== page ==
As a result, four countries in Europe have outlawed fracking. A growing list of others have placed a moratorium on the act. However, with the exception of a few states in this country, we continue to engage in an activity that is known to cause earthquakes in addition to drawing millions of gallons of water from the aquifers daily and rendering the water unusable. We ignore the fact that our water is becoming increasingly precious. Many think it will be the new gold. But actually it is more precious than gold, because we cannot live without it.

Some would chalk up our frenzy to draw oil and gas out of the earth to free enterprise. I would chalk it up to raw, unmitigated greed. As noted, growing numbers of countries around the globe see this as a very dangerous practice indeed, as are so many of the practices in this country we engage in daily — while we fiddle. We can continue to ignore the assault we have initiated against the earth, but we cannot do so much longer. And while I realize that this claim will be dismissed as mere nay-saying, chicken-little pessimism, glass half-empty exaggeration of our present situation, we need to consider that those who reject the dire prediction of scientists have a hidden agenda. The scientists do not. They simply tell it like it is. We need to start to listen to them. The money isn’t going to do even the wealthiest among us any good if they have no water to mix with their bourbon.

In my bleak moments I sometimes imagine that the very wealthy who pursue this deadly path have a jet plane ready to whisk them away from our dried up country to some place safe, one of those countries that has outlawed fracking and now relies on renewable energy — you know, the ones that will manage to hang on a bit longer. It’s not unlike the villain in a James Bond movie with his boat ready to whisk him away to safety before the British Secret Service can put him away. But this is real life, not a fiction: there are no jet planes that can take anyone far enough away.

At other times, in my more dreamlike moments, I imagine that the story in the Old Testament about the Garden of Eden is not a tale about what happened in the past. Rather, it is a prediction about the earth we all share, which is indeed a Garden of Eden. The serpent of avarice has offered us the apple of greed and we have eaten of it and we are now, slowly, being evicted from the Garden as a result of our own stupidity.

Two Gods

Some years ago, when I was teaching a required course in great books that we called “Humanities,” I was discussing with the class the assigned reading, the Book of Job. The discussion was going  well, I thought, but my repeated reference to the “God of the Old Testament” apparently riled one of the students who spoke out: “it’s the same God as in the New Testament, you know.” Well, I didn’t know. The student was a Born Again Christian and I had only been born once. From my apparently stunted perspective the two Gods seemed miles apart, the Old Testament God a vengeful and even vindictive God who would throw Adam and Eve out of the Garden of Eden for disobedience and punish Job for bragging rights. He’s the God who said to Eve: “I will greatly multiply thy sorrow and thy conception, in sorrow shall thou bring forth children; and thy desire shall be thy husband, and he shall rule over thee.” The God of the New Testament struck me as a forgiving God, a god of love and compassion. He is the God who said “Love your enemies, bless them that curse you, do good to them that hate you, and pray for them which spitefully use you, and persecute you.” The two seemed, as I say, miles apart. But clearly I did not know what I was talking about.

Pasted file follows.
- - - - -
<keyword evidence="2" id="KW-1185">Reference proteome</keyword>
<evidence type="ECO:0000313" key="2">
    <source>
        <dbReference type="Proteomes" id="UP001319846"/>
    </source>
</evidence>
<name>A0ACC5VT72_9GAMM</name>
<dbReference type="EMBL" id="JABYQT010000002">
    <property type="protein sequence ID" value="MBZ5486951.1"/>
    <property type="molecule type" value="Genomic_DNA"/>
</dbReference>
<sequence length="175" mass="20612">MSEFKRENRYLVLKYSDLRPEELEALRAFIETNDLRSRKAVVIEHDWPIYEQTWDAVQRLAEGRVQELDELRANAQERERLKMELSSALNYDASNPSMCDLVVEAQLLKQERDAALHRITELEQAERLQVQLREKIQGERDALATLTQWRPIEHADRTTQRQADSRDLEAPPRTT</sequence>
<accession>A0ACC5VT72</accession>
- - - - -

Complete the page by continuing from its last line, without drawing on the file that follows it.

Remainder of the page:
In any event, in reading The Poisonwood Bible by Barbara Kingsolver, a novel recommended by a good friend, I came across the same concern I had expressed, to wit, the reflection by one of the main characters in the novel that the two Gods were very different. The novel raises a number of interesting questions and, while disturbing in many ways, is a good read, focusing on a very twisted Baptist preacher who decides to do a year of missionary work and hauls his wife and four girls to the Congo to drag the natives out of the utter darkness (where they appear to be quite happy, thank you very much) and into the light that apparently only he can see. Needless to say, he botches the job, alienating the natives entirely while abusing and doing untold damage to his children and making life a living hell for his poor wife. But such is the enthusiasm of the “true believer” who is convinced that he (or she) has the truth and everyone else should shut up and pay attention. Our hero is a hellfire and brimstone preacher who hopes to save souls by scaring the shit out of them. His mania can be found just this side of insanity. He bases his world view on a reading of the Old Testament having, apparently, never gotten as far as the New Testament — except for the Book of Revelation. Yet he insists that he is a devout Christian.

All of which raises the deeper question of the untold damage “Christians” have done over the centuries in direct defiance of the teachings of their Founder. How on earth the message of peace and love got translated into a message of intolerance and hate defies reason, though it would appear folks are simply more comfortable with the Old Testament God. But, then, many things we humans do defy reason. The sad thing in this case is that so much good has turned rotten and so many lives have been ruined by well-meaning zealots who think they know all that needs to be known. Just like my student who knew that the God of the Old Testament is the same God as the God of the New Testament, a conviction I knew better than to tamper with by trying to get her to think.